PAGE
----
More power, less weight for limited edition BMW M3 CS

by Nik Berg
25 January 2023 2 min read
More power, less weight for limited edition BMW M3 CS
Photos: BMW

BMW has turned up the dial on the M3 saloon with the introduction of a new Competition Sport version. BMW describes cars with the CS moniker as “exclusive BMW M models equally at home on road and track” which means extra power, extra performance, extra carbon fibre, extra handling… and extra cost, of course.

The familiar S58 three-litre TwinPower turbo straight six motor gains 39bhp over the M3 Competition thanks to increased boost and tweaks to the engine management software. The internals are unchanged, but were designed sufficiently tough to handle the power hike, with a rigid, sleeveless closed-deck crankcase, a forged lightweight crankshaft, and a cylinder head with a 3D-printed core for optimal cooling.

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This powerhouse now produces a total of 543bhp from 6250rpm to its 7200rpm redline, and a 479lb ft rush of torque is available from 2750rpm to 5950rpm. Sitting on revised, rigid engine mounts the CS is said to have an even sharper throttle response, while a dual-branch exhaust with a titanium silencer saves a little weight (4kg) and adds to the aural excitement.

Like its lesser M3 siblings the CS utilises an eight-speed M Steptronic transmission and drives all four wheels through its M xDrive system. By default the setup is rear-biased but a fully-variable Active M Differential ensures the power always goes to the wheels that will handle it best. Hard launch the CS at it will hit 60mph from a standstill in 3.2 seconds, and all CS models get The M Driver’s Package lifting the top speed limiter to 188mph.

The car’s suspension hardware is unchanged over the Competition, but changing a few lines of code (it’s probably more complex than that! – Ed) provides a unique tune for the DSC system, M Dynamic driving mode and the tuning of the electronic dampers. The power steering and braking also get a little fettling for the increased demands of CS spec.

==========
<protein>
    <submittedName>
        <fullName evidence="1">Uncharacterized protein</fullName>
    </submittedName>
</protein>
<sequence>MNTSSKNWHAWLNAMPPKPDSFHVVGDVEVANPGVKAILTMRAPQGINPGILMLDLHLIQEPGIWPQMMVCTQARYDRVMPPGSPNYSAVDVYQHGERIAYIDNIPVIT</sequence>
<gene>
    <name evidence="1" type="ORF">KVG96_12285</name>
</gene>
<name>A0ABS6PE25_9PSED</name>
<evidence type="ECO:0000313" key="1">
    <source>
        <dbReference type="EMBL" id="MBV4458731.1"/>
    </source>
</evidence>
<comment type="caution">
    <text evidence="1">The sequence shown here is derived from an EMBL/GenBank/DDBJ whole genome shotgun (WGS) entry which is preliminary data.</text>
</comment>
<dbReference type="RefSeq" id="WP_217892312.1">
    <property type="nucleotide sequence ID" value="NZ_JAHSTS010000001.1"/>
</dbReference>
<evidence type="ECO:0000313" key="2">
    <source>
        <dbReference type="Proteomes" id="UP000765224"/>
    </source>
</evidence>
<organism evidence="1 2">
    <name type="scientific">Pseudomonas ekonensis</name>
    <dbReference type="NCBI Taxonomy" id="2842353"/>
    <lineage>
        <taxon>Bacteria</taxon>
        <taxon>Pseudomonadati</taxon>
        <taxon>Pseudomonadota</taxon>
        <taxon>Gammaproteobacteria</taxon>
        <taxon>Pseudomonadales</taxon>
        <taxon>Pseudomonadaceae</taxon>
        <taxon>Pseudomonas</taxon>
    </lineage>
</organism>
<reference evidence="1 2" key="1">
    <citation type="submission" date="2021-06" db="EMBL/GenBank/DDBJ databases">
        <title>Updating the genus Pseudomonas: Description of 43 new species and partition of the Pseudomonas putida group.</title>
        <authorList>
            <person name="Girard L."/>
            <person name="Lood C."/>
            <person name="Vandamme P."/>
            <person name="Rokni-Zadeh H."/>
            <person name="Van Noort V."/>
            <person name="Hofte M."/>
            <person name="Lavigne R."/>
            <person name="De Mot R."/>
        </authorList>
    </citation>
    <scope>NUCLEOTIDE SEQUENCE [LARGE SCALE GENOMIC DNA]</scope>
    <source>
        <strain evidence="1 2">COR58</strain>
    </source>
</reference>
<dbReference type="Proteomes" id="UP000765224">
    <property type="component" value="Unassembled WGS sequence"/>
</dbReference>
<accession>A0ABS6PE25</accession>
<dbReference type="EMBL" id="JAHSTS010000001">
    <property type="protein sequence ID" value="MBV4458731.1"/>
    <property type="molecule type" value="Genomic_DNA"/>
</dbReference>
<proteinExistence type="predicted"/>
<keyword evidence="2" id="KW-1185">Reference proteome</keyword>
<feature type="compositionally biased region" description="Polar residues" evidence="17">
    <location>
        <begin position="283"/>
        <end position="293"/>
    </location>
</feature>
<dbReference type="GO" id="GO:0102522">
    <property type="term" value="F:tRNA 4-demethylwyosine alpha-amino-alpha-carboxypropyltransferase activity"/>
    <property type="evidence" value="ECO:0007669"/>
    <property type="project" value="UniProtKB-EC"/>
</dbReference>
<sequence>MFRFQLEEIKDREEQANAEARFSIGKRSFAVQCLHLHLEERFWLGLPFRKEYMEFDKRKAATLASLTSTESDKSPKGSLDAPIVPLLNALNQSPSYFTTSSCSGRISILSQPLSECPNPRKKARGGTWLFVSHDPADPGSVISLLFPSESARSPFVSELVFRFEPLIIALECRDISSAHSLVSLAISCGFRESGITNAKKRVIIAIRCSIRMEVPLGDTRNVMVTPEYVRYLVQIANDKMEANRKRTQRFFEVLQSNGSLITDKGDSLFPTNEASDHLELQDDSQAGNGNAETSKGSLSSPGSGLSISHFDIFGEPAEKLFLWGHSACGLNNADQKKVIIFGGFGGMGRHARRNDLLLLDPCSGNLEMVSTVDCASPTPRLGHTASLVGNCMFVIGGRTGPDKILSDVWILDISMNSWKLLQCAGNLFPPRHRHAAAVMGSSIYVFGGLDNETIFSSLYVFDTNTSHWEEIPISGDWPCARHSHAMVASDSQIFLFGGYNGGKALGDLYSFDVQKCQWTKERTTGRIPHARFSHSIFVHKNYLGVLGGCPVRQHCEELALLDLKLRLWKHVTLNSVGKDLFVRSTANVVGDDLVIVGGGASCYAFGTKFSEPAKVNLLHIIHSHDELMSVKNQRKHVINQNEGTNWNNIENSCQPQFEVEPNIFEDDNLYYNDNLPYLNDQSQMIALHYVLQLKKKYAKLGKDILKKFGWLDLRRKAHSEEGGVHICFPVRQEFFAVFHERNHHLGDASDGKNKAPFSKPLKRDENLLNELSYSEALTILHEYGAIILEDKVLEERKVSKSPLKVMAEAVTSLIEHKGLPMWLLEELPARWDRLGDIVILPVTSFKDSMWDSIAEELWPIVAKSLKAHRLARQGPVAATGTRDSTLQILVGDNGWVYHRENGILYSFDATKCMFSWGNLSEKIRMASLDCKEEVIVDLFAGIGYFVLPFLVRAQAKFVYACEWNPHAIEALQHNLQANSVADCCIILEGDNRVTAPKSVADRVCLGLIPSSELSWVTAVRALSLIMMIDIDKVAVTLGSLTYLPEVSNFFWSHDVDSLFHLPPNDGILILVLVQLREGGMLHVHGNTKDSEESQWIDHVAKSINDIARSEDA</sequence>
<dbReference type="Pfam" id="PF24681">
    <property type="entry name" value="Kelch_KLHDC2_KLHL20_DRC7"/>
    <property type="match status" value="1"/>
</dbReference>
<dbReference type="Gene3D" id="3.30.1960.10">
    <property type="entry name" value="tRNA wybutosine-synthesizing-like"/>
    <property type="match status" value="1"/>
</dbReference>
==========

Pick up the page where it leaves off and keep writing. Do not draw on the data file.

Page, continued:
M Compound brakes are standard, but drivers can opt for carbon ceramic units to sit behind the 19-inch front and 20-inch V-spoke alloy wheels. Buyers can pick Gold Bronze or matte black rims and choose calipers in black, red or gold. Track-focused Michelin Sport Cup 2 tyres are a no-cost option.

BMW’s carbon fibre fabricators have been kept busy in a bid to shave a few kilos. The roof is carbon, the bonnet is carbon and so are the front splitter, air intakes, mirror caps, rear diffuser and rear spoiler. Move inside and you’ll find the same material used for interior trim, shift paddles and M Carbon bucket seats.

Throw in the savings from the titanium silencer and the CS tips the scales 20kg lighter than the Competition. That said, at 1760kg total, it’s still a bit of a heffalump. Look back to the E46 M3 CSL and it was 110kg lighter than the standard car – or at 1385kg, more than a third of a tonne lighter than the new CS. Progress, eh?

As the pounds have piled on in the intervening years so have the… well, pounds. The M3 CS will cost £115,900, a £33,000 jump over the M3 Competition, or £1650 for every kilo you’re saving. Assuming you manage to get your name down for one – BMW hasn’t yet revealed production numbers – you’d better get on a diet to make those weights savings really count…

This article was originally published on Hagerty US.

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